Tuesday June 12, 2018
All students arrived safely. The group is getting to know each other and all are super excited for the next 10 days in Haiti!
Wednesday June 13, 2018
Our first day in Haiti was eye opening to say the least. We got to see typical Haitian life driving through the city on our way to the citadel. Seeing Haitians on the sides of the roads and observing some of their living conditions was alarming. It’s difficult to deal with empathy we feel for them because there isn’t much you can do, and simply providing money is not a good (nor sustainable) solution.
On the way to the citadel, some of the local Haitian community members joined us for the hike. Many of them asked if they could be our tour guides; however we already received an official guide (named Sebastian) through the tourist office. Despite telling them this, maybe of them walked along side us and acted as impromptu tour guides, and after reaching the end of the hike, they all asked for money or a tip. They’re struggled and we want to help, but you cannot just hand out money. Though it’s difficult to say no, it will lead to more effective development.
Besides that, the citadel was beautiful and the views were out of this world. Sarah, Mark, and Sebastian all did an amazing job decaying us about its history and how it impacted/impacts Haiti and it’s culture.
Thursday June 14, 2018
Here is a photo from yesterday!
Friday June 15, 2018
*Blog post is about yesterday’s activities (Thursday June 14)
Today was the first day we traveled to Blue Hills. We worked at insulating the walls of a prospective vocational school with plastic bottles and received help from dozens of members of the community. Throughout the day we interacted with the youth of all ages; we even organized a soccer game with them after lunch. Children who were barely old enough to know their ABCs helped us sort plastic bottles and construct walls. After the bottle school, we had a lesson in Creole with a local teacher to help us learn the language and interact with the Haitian community. Today was super fun and we can’t wait to go back to Blue Hills to finish our section of the Bottle School!
By Lilly and Destiny
Friday June 15, 2018
We began our Friday morning with a tour of the PlumpyNut factory. PlumpyNut is a simple paste that tastes similar to peanut butter and is used to treat malnourished adults and children who don’t have access to an abundant nor nutritious supply of food. On the tour we learned about the history of the PlumpyNut products, saw the process of the peanuts being de-shelled by machines, and we even got to taste some of the PlumpyNut final product!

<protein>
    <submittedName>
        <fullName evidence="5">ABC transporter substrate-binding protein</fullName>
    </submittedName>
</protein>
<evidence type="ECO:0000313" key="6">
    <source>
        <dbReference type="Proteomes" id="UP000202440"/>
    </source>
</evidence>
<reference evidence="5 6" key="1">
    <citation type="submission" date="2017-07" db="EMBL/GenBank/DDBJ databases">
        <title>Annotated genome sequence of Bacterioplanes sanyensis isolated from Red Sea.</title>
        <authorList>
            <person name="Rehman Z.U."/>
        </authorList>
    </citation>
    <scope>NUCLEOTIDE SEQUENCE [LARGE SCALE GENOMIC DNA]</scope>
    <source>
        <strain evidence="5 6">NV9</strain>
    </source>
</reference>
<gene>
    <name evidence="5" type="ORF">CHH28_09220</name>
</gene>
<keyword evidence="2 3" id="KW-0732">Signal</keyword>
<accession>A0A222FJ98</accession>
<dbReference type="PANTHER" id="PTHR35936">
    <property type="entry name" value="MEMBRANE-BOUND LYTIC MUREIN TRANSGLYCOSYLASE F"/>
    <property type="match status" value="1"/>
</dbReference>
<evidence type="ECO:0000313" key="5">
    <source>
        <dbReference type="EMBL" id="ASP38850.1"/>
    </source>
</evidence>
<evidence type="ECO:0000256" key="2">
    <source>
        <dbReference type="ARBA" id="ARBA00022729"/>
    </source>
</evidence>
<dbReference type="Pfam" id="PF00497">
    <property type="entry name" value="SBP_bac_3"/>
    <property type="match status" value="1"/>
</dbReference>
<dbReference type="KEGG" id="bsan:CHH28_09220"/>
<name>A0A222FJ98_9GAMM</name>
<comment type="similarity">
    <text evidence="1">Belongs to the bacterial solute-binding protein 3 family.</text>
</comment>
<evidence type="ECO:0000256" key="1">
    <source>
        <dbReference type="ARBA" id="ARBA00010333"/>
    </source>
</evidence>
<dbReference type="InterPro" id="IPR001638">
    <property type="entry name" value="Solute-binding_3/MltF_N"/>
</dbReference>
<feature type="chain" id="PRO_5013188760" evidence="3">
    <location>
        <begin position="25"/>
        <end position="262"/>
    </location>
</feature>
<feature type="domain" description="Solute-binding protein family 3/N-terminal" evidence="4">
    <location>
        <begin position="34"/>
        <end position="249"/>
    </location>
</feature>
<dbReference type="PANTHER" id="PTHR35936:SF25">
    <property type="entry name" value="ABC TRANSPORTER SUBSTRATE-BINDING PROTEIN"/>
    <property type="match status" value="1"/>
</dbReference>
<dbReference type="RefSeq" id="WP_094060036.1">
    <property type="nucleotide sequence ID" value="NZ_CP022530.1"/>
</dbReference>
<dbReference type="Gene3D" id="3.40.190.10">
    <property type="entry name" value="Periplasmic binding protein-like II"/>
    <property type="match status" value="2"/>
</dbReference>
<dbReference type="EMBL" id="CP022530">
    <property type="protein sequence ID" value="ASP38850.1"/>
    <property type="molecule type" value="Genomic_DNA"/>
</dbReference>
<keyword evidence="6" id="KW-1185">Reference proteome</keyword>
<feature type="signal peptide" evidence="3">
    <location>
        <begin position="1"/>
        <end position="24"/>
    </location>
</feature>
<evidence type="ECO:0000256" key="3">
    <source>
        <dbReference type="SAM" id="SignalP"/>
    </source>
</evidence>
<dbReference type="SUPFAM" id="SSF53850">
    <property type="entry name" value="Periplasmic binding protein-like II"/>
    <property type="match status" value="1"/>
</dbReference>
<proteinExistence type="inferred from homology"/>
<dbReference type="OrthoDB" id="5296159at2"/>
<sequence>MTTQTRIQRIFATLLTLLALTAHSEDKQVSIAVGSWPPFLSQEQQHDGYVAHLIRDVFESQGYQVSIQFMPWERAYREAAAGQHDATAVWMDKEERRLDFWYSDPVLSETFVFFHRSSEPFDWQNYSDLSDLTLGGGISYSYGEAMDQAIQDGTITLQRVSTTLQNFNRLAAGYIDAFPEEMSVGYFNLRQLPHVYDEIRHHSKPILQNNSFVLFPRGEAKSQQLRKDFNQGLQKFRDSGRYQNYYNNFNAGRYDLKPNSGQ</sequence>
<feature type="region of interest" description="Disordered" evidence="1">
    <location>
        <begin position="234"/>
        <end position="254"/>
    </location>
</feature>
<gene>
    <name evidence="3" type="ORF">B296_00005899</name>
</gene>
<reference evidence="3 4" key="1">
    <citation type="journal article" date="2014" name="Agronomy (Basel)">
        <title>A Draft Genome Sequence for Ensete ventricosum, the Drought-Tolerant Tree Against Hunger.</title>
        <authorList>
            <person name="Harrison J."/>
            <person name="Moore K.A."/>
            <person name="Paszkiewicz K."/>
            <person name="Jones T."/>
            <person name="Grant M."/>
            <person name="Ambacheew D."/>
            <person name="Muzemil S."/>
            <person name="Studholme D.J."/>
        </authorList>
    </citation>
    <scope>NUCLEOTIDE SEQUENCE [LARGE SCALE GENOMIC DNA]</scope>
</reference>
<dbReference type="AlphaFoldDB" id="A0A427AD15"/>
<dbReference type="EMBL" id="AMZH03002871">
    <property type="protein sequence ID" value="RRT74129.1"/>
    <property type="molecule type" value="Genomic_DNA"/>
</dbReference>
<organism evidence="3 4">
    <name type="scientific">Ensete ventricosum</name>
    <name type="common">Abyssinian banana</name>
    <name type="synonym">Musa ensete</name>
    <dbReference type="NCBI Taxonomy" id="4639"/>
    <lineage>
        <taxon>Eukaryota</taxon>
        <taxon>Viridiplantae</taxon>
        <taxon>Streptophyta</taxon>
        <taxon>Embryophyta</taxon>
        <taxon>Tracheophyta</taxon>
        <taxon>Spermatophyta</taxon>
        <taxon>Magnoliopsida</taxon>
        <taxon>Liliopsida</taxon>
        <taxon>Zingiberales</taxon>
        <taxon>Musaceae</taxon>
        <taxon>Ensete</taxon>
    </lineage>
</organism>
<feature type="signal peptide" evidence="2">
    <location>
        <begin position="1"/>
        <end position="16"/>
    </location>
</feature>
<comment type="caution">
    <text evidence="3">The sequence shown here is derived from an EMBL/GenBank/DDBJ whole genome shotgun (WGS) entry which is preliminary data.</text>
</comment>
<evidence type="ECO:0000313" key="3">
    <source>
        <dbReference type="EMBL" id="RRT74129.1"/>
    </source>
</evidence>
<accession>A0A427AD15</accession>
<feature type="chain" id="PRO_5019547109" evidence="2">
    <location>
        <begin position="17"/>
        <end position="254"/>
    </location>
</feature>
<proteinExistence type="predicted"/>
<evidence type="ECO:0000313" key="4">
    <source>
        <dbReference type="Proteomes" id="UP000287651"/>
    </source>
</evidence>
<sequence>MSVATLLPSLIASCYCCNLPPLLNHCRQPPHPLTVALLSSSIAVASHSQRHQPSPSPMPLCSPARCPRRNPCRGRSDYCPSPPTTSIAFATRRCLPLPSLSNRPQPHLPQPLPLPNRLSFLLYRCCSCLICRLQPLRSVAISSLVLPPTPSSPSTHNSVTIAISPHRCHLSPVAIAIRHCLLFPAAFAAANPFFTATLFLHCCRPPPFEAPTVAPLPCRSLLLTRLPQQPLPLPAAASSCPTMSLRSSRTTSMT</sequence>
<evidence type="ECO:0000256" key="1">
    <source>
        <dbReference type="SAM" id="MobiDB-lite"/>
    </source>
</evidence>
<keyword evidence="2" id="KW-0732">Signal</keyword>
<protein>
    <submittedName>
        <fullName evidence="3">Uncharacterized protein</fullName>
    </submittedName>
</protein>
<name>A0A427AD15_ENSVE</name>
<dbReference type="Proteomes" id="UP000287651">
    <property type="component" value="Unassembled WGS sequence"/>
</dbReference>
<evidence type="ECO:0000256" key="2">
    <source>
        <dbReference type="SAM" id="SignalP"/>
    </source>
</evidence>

After our tour, we headed over to a local public primary hospital called Hospital Fort Saint Michel Health Center. Here, we were introduced to Dr. Dayton, and he showed us around the entire facility. We were shown all over the place, from the archives room with thousands of paper and files to the blood testing lab. Throughout our tour of the hospital, it was evident that the building was not very clean. We found it interesting to think that we were actually in one of the cleanest building in Cap Haitian, yet it was no where close to what a standard American would view as sanitary. Despite the lack of resources/material that this hospital had in comparison to those in the U.S., the stigma around HIV/AIDS was one in the same. Even with three rooms dedicated to HIV/AIDS, a high percentage of people continued not seeking medical help and continued to not report back to obtain more medication because they find it embarrassing or degrading to their reputation to come fourth and accept that they have this more than common disease.
A last of many observations we had was the “welcoming” community. Even with being beyond respectful, we were grateful to have had the experience to tour this hospital, and in touring the place, that also meant witnessing current patients being helped right in front of our eyes. It was interesting to think that these doctors were welcoming a group of strangers from another country into their hospital and allowing them to view their building and patients. We had a nice bus ride back to home-base to reflect on what we had just witnessed.
After our delicious lunch, we saw Dr. Dayton again for our medical brigade training. We learned how to check vitals and prepare (fake) pharmaceutical bags, and once we were finished with that, we had to prepare ourselves for the biggest soccer game of our lives, well sorta. What we though was going to be a pick-up game of street soccer with a local girls team turned into more like a world cup game! With the whole neighborhood watching, our stomachs became queasier and our heart rates sped up as game time approached us. As for the score, we fought hard, lets just say that. Even though we lost 3-1, we won in our hearts! It was such an amazing experience to play against the so-talented locals, and even being able to watch our new friends while making conversation with the children on the sidelines brought laughter amongst us all. As soon as the game-ending whistle was blown, it was time to hit the showers and clean up all of our cuts and bruises (** International director edit: only minor cuts and all of which were sanitized (: ).